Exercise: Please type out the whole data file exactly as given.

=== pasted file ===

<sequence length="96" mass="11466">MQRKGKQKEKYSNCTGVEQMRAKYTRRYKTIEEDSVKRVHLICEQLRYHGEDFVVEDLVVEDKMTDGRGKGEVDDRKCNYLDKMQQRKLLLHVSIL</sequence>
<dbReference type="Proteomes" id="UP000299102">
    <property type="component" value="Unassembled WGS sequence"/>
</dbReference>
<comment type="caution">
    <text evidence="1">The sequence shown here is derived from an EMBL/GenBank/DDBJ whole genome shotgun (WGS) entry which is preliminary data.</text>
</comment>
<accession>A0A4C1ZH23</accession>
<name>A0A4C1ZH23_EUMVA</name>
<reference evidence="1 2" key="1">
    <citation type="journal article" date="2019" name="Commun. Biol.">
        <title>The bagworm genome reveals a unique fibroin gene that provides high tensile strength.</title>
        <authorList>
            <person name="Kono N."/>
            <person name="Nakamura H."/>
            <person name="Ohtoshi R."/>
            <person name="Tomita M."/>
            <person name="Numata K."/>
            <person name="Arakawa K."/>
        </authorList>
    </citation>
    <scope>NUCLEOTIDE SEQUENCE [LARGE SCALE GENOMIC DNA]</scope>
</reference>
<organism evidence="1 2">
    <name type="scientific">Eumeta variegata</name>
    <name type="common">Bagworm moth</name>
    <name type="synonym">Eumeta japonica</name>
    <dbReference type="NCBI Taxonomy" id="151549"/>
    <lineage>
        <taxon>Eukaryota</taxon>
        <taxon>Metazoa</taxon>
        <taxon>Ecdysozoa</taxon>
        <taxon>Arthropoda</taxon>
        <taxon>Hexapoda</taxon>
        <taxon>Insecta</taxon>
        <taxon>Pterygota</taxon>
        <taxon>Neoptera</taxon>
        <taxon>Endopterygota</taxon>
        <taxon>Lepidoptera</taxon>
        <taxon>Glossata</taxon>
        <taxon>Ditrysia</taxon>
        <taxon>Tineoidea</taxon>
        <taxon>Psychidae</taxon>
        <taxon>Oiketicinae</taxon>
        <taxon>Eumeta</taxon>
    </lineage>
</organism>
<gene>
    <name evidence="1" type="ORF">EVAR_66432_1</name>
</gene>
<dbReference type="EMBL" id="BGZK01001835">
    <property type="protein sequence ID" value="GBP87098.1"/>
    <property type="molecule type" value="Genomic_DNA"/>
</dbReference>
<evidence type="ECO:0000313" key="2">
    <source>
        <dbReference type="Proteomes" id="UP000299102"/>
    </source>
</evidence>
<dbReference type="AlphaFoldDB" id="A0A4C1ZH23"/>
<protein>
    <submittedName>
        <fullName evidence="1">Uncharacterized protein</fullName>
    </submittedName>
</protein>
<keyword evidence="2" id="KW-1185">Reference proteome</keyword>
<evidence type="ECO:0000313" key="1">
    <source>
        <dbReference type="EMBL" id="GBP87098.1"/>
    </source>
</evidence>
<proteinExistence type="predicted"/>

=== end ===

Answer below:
<sequence length="96" mass="11466">MQRKGKQKEKYSNCTGVEQMRAKYTRRYKTIEEDSVKRVHLICEQLRYHGEDFVVEDLVVEDKMTDGRGKGEVDDRKCNYLDKMQQRKLLLHVSIL</sequence>
<dbReference type="Proteomes" id="UP000299102">
    <property type="component" value="Unassembled WGS sequence"/>
</dbReference>
<comment type="caution">
    <text evidence="1">The sequence shown here is derived from an EMBL/GenBank/DDBJ whole genome shotgun (WGS) entry which is preliminary data.</text>
</comment>
<accession>A0A4C1ZH23</accession>
<name>A0A4C1ZH23_EUMVA</name>
<reference evidence="1 2" key="1">
    <citation type="journal article" date="2019" name="Commun. Biol.">
        <title>The bagworm genome reveals a unique fibroin gene that provides high tensile strength.</title>
        <authorList>
            <person name="Kono N."/>
            <person name="Nakamura H."/>
            <person name="Ohtoshi R."/>
            <person name="Tomita M."/>
            <person name="Numata K."/>
            <person name="Arakawa K."/>
        </authorList>
    </citation>
    <scope>NUCLEOTIDE SEQUENCE [LARGE SCALE GENOMIC DNA]</scope>
</reference>
<organism evidence="1 2">
    <name type="scientific">Eumeta variegata</name>
    <name type="common">Bagworm moth</name>
    <name type="synonym">Eumeta japonica</name>
    <dbReference type="NCBI Taxonomy" id="151549"/>
    <lineage>
        <taxon>Eukaryota</taxon>
        <taxon>Metazoa</taxon>
        <taxon>Ecdysozoa</taxon>
        <taxon>Arthropoda</taxon>
        <taxon>Hexapoda</taxon>
        <taxon>Insecta</taxon>
        <taxon>Pterygota</taxon>
        <taxon>Neoptera</taxon>
        <taxon>Endopterygota</taxon>
        <taxon>Lepidoptera</taxon>
        <taxon>Glossata</taxon>
        <taxon>Ditrysia</taxon>
        <taxon>Tineoidea</taxon>
        <taxon>Psychidae</taxon>
        <taxon>Oiketicinae</taxon>
        <taxon>Eumeta</taxon>
    </lineage>
</organism>
<gene>
    <name evidence="1" type="ORF">EVAR_66432_1</name>
</gene>
<dbReference type="EMBL" id="BGZK01001835">
    <property type="protein sequence ID" value="GBP87098.1"/>
    <property type="molecule type" value="Genomic_DNA"/>
</dbReference>
<evidence type="ECO:0000313" key="2">
    <source>
        <dbReference type="Proteomes" id="UP000299102"/>
    </source>
</evidence>
<dbReference type="AlphaFoldDB" id="A0A4C1ZH23"/>
<protein>
    <submittedName>
        <fullName evidence="1">Uncharacterized protein</fullName>
    </submittedName>
</protein>
<keyword evidence="2" id="KW-1185">Reference proteome</keyword>
<evidence type="ECO:0000313" key="1">
    <source>
        <dbReference type="EMBL" id="GBP87098.1"/>
    </source>
</evidence>
<proteinExistence type="predicted"/>